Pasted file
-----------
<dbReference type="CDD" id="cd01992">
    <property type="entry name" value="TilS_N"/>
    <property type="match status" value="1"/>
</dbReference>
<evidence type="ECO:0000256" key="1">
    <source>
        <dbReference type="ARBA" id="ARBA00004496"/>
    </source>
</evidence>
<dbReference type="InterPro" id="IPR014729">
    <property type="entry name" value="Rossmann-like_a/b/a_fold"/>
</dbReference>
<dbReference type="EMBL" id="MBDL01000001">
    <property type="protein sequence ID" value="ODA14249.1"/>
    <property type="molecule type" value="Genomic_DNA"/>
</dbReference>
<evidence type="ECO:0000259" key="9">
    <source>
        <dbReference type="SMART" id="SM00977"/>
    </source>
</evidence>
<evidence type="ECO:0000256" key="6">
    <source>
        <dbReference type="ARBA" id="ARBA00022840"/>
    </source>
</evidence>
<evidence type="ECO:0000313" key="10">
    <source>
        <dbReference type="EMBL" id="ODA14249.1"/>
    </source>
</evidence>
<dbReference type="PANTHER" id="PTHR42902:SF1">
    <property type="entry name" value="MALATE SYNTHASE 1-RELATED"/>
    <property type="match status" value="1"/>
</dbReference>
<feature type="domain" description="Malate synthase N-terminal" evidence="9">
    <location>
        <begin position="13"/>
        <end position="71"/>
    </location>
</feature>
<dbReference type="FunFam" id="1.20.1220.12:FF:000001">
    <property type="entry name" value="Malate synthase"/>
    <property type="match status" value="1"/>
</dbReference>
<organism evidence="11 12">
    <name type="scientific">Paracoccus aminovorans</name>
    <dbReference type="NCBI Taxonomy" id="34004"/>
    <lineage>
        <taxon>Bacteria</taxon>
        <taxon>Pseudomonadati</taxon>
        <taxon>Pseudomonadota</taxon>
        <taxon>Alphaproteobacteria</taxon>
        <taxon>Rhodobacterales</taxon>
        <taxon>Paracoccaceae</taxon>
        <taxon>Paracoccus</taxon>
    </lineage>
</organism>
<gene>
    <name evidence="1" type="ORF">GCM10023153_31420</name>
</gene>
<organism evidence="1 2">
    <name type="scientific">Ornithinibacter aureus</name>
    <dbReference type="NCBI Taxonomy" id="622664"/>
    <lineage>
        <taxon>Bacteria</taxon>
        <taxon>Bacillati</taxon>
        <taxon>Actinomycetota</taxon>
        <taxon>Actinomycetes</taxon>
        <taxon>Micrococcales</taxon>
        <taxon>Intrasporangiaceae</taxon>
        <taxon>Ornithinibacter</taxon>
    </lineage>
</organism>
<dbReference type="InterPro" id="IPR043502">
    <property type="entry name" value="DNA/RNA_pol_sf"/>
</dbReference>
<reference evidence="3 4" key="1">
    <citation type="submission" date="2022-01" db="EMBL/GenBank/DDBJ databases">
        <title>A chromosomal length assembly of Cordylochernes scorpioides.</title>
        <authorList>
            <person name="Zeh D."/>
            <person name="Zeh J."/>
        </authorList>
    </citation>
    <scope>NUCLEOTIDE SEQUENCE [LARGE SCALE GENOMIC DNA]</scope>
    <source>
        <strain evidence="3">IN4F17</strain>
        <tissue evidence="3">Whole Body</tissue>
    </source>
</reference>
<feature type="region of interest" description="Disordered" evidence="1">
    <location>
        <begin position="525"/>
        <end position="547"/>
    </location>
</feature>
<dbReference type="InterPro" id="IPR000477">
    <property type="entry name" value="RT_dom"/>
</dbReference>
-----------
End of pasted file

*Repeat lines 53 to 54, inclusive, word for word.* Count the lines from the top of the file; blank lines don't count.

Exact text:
        <taxon>Alphaproteobacteria</taxon>
        <taxon>Rhodobacterales</taxon>